About the Mass Shooting Tracker

Welcome to the Mass Shooting Tracker, as featured by CNN, MSNBC, The New York Times, The Washington Post, The Economist and more.

The most obscene incidents of gun violence usually do not make the mainstream news at all. Why? Because the mainstream media's definition of “mass shooting” should more accurately be described as “mass murder”.

The current FBI definition of mass murder, commonly accepted by the media as a proxy for “mass gun violence”, is three or more people murdered in one event. We believe this does not capture the whole picture. Many people may survive a shooting based on luck alone. Some may be left with life long disabilities and trauma, but the mainstream definition of mass gun violence does not account for this.

Here at the Mass Shooting Tracker, we count the number of people shot rather than the number people killed because, “shooting” means “people shot”.

For instance, in 2012 Travis Steed and others shot 18 people total. Miraculously, he only killed one. Under the incorrect definition used by the media and the FBI, that event would not be considered a mass shooting! Arguing that 18 people shot during one event is not a mass shooting is absurd.

Our definition is this: a mass shooting is an incident where four or more people are shot in a single shooting spree. This may include the gunman himself, or police shootings of civilians around the gunman.

Besides the clarity provided by tracking mass shootings this way, another benefit is that it removes the factor of our miraculous modern medical care system from the equation. The gun lobby benefits from our tremendous ability to save those who would otherwise die, even though those gun shot victims are still just as shot and will never be the same. The NRA evades the gigantic costs of gun injuries to society and shifts the burden to taxpayers who often pay the costs for the medical care of the wounded.

Maintaining a list like this also punches a hole in the NRA argument that if mass shootings are televised, more mass shootings will occur via copycats. In fact, most of these shootings do not receive more than a day's worth of local coverage. Yet mass shootings continue to occur anyway. We believe mass shootings should receive more publicity, not less.

We refuse to ignore the victims of gun violence who survive mass shooting sprees, and we believe the media does a disservice to mass shooting victims by virtually ignoring them unless large numbers are killed.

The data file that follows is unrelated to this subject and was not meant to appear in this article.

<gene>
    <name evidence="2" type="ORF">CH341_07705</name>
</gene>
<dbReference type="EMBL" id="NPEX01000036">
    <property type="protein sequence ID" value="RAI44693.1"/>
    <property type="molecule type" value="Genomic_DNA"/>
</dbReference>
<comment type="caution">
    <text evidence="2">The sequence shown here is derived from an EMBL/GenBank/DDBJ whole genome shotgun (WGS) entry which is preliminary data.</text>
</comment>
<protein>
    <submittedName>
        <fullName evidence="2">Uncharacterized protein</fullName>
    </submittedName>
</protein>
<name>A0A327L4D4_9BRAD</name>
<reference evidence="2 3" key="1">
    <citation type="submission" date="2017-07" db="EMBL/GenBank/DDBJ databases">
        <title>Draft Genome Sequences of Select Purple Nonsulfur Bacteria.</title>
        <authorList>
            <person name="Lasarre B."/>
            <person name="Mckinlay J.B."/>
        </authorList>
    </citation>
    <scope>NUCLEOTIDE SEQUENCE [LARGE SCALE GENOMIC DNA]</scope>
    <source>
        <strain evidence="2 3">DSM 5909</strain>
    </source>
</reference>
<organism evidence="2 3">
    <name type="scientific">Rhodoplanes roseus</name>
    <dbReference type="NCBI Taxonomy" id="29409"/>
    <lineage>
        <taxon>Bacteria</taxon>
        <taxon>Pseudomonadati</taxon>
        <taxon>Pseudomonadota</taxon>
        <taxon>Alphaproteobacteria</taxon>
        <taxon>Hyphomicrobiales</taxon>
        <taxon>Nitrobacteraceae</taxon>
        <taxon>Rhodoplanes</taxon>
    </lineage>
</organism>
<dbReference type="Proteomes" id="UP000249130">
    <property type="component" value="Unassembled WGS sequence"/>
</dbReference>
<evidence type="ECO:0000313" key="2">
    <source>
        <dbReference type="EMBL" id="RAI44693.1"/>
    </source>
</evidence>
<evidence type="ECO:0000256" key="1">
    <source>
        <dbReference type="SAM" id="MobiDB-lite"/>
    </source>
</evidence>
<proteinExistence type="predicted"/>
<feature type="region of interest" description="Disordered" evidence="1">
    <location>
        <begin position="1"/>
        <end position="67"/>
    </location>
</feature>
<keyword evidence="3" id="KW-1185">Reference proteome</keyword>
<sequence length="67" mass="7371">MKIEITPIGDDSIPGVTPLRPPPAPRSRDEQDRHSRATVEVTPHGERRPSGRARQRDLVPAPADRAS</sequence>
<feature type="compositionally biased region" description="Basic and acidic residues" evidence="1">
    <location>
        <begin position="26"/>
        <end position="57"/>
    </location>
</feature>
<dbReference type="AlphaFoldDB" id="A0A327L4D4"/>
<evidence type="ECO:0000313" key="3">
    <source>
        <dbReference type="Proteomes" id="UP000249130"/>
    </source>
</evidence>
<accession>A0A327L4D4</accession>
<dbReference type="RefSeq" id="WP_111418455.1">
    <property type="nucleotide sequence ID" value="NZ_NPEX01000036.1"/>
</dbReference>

Frequently Asked Questions

How do you define “mass shooting”?

We define a mass shooting to be an incident of violence in which 4 or more people are shot. We do not consider the motive of the shooter, or whether he or she shot up a school, workplace or street corner. Our mission is to record all incidents of mass gun violence. We include the shooter's death because suicide matters and means matter. Ignoring the shooter's death is not logically consistent with research that tracks the death toll of firearm suicides in our society.

Isn't that the same as “mass murder”?

No, the current FBI definition of mass murder, from their recent study of active shooter events, is three or more killed: “the federal definition of ’mass killing’ — defined as ’three or more’ killed“ (source, PDF, pg 7)

The FBI does not define mass shooting. We differentiate between the two largely because of the huge variable that medical care represents. A mass shooting 50 miles from the nearest trauma center is much more likely to become a mass murder than one within 5 miles of the nearest trauma center. We use four people shot because that is more congruent with the colloquial definition of mass murder (four or more killed).

Aren't you people biased?

We make no secret of the fact that we are a strongly opinionated group of people. Most of us support gun control. However, we believe that the best way to make our case is to present facts as objectively as possible. We believe that we do not need to distort, because the data is on our side. This is why pro gun members of congress have been so eager to prevent government agencies from researching gun violence. We seek to produce the best possible data, to do otherwise would be a waste of our time.

I heard you included a BB gun shooting in your count.

At one point there were a few BB gun shootings included in the data set since the CDC tracks BB gun shootings that require an emergency room visit and considers them to be a type of shooting. However the decision was made to remove them from our database since they caused confusion. These represented 3 cases, less than 0.3% of our data.

I found a mistake in your data. That means all your data is invalid, right?

No. This is an unfunded, crowd-sourced effort, which means errors can and will be introduced. We are transparent with our data and we strive to achieve the highest degree of accuracy possible. If you see an error, please message the mods at GRC and we will review the entry.

Why should people trust crowd-sourced data?

Until Congress starts funding gun violence research, others will have to fill the void. At this point (December 2015) Congress has effectively blocked the CDC from researching the underlying causes of gun violence. Our volunteers include published researchers with experience in scientific and medical fields, who understand how to collect and interpret data. We are confident in our data and we welcome anyone to review it.

How can I get involved?

We are working on tools to allow more people to participate in collecting more and better data. Start by joining our subreddit or follow us on twitter at @MassShootingTrk.